Gameplay itself is an interesting take on traditional side-scrolling mechanics. Kutaro can first only jump, roll and duck, with more abilities added as the game progresses. These include being able to throw bombs to get rid of enemies and objects blocking the way, sending out a hookclaw to grab onto ledges and pull things, and executing a body slam attack. The most unique thing about gameplay, however, is the use of the Calibrus. The Calibrus are giant magical scissors that can be used to both dispose of enemies and navigate through levels. There’s portions that are only accessible by cutting through things like rope, flags, banners, leaves and more. So long as there’s something to cut, Kutaro stays in the air by mashing the square button. Sky Cut adds even more diversity to this element when its unlocked, allowing Kutaro to pause in midair after cutting something and vault forward. It’s an enjoyable mechanic that especially shines in boss battles, where sometimes Kutaro must cut hundreds of feet into the air to reach the brute.
Another interesting feature is that Kutaro doesn’t have a constant head. As his noggin is currently being digested by a giant moon bear king, he has to rely on heads found throughout the environment. There’s near a hundred heads in all, all quite diverse and mostly hilarious (be sure to read the descriptions in your head collection for even more hilarity). There’s bats, spiders, squids, taiko drums, guillotines and even submarines. If Kutaro takes damage, the head pops off and must be reclaimed within a few seconds before disappearing forever. If Kutaro loses all three heads, he loses a life. Besides acting as lives, heads can also unlock secrets in levels, such as bonus stages and prize wheels. The head system is awesome, both imaginative and a completionist’s dream, with tons of backtracking required to unlock them all. The only issue is that heads can not be swapped out and default to whatever head randomly pops out of a spawning point. As the secrets require a certain head action to be unlocked, it can be frustrating to know that you have the head, but just don’t currently have it with you. Some sort of system allowing you to swap heads on the fly would have been preferable.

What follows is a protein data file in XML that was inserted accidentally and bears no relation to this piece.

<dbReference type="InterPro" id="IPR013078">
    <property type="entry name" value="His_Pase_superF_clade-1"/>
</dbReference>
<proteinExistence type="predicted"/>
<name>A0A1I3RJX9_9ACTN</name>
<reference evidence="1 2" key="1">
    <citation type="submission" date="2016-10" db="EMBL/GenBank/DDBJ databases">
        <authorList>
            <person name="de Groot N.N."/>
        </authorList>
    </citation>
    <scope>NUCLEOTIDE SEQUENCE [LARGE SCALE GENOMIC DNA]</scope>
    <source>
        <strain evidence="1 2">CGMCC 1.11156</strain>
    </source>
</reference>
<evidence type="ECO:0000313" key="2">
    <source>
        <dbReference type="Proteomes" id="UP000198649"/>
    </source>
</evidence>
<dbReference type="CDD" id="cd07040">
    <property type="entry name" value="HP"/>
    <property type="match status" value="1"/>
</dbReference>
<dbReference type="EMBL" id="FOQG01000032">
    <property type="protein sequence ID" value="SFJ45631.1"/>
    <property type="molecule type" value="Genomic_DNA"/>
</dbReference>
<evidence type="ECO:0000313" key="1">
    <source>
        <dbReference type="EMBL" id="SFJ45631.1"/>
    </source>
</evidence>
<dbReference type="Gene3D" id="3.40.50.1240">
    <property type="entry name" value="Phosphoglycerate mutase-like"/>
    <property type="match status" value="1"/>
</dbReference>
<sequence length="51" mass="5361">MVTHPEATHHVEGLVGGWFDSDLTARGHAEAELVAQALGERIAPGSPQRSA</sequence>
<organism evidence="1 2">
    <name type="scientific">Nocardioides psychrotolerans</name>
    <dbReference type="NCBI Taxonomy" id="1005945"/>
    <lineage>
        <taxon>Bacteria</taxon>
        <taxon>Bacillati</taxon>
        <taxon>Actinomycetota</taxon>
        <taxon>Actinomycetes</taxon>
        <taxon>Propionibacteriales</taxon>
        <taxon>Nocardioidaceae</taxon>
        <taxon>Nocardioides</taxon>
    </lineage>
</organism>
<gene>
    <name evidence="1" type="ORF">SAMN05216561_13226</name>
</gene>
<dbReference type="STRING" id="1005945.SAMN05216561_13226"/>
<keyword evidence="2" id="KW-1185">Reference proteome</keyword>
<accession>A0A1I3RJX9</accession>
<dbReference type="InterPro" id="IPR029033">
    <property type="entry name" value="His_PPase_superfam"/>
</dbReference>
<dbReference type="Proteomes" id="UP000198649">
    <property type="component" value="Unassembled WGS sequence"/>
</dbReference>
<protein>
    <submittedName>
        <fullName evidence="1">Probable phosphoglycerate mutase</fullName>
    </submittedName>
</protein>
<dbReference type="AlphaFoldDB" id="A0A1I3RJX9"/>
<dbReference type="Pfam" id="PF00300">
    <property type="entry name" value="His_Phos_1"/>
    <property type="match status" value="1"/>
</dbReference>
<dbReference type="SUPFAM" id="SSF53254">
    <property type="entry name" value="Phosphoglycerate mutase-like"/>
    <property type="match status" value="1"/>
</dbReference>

Visually, the game is exquisite. It utilizes a very unique art-style that frames characters larger than life in a constructed/fake sort of way that is somewhat reminiscent of LittleBigPlanet, yet very original. Taking notice of how background objects like clouds are actually held up by sticks is humorous and characters bursting into the screen make it a perfect candidate for playing in 3D. Because everything takes place on a stage, environments don’t generally scroll. Each part of a level is typically a room that fills the screen that must be conquered to get to the next one. Longer levels were cleverly designed to wrap around an object like a tree trunk, allowing for a continuous platforming experience while still technically never leaving the same field of vision. Environments range from jumping across a snake’s back in a desert to climbing up the masts of a pirate ship, making each act wholly unique from the last. Making the most of the environments are constant companions such as the flying cat, Ying Yang, or the absolutely adorable Sun Princess, who can be moved around with the right stick to investigate objects by tapping R2. Some objects release Moonsparkles (a hundred of which add up to an extra life), while others release heads or other secrets. A second player can optionally control the companion, but no matter what method is used, it adds an extra layer of depth to gameplay.
Coming out at a budget price amidst an onslaught of quality titles, Puppeteer is one of the biggest surprises of the year. With multiple acts full of robust stages, unlockable picture books, tons of collectable heads and bonus levels, it’s a substantial platformer that commands attention with unique gameplay mechanics and clever level design. While the story is too hyperactive for its own good and the narration is constantly distracting, the dialogue that’s heard can be quite charming and even hilarious at times. Another winner for JapanStudio, Puppeteer is a strong addition to Sony’s increasingly impressive stable of first-party franchises.
Platform: PlayStation 3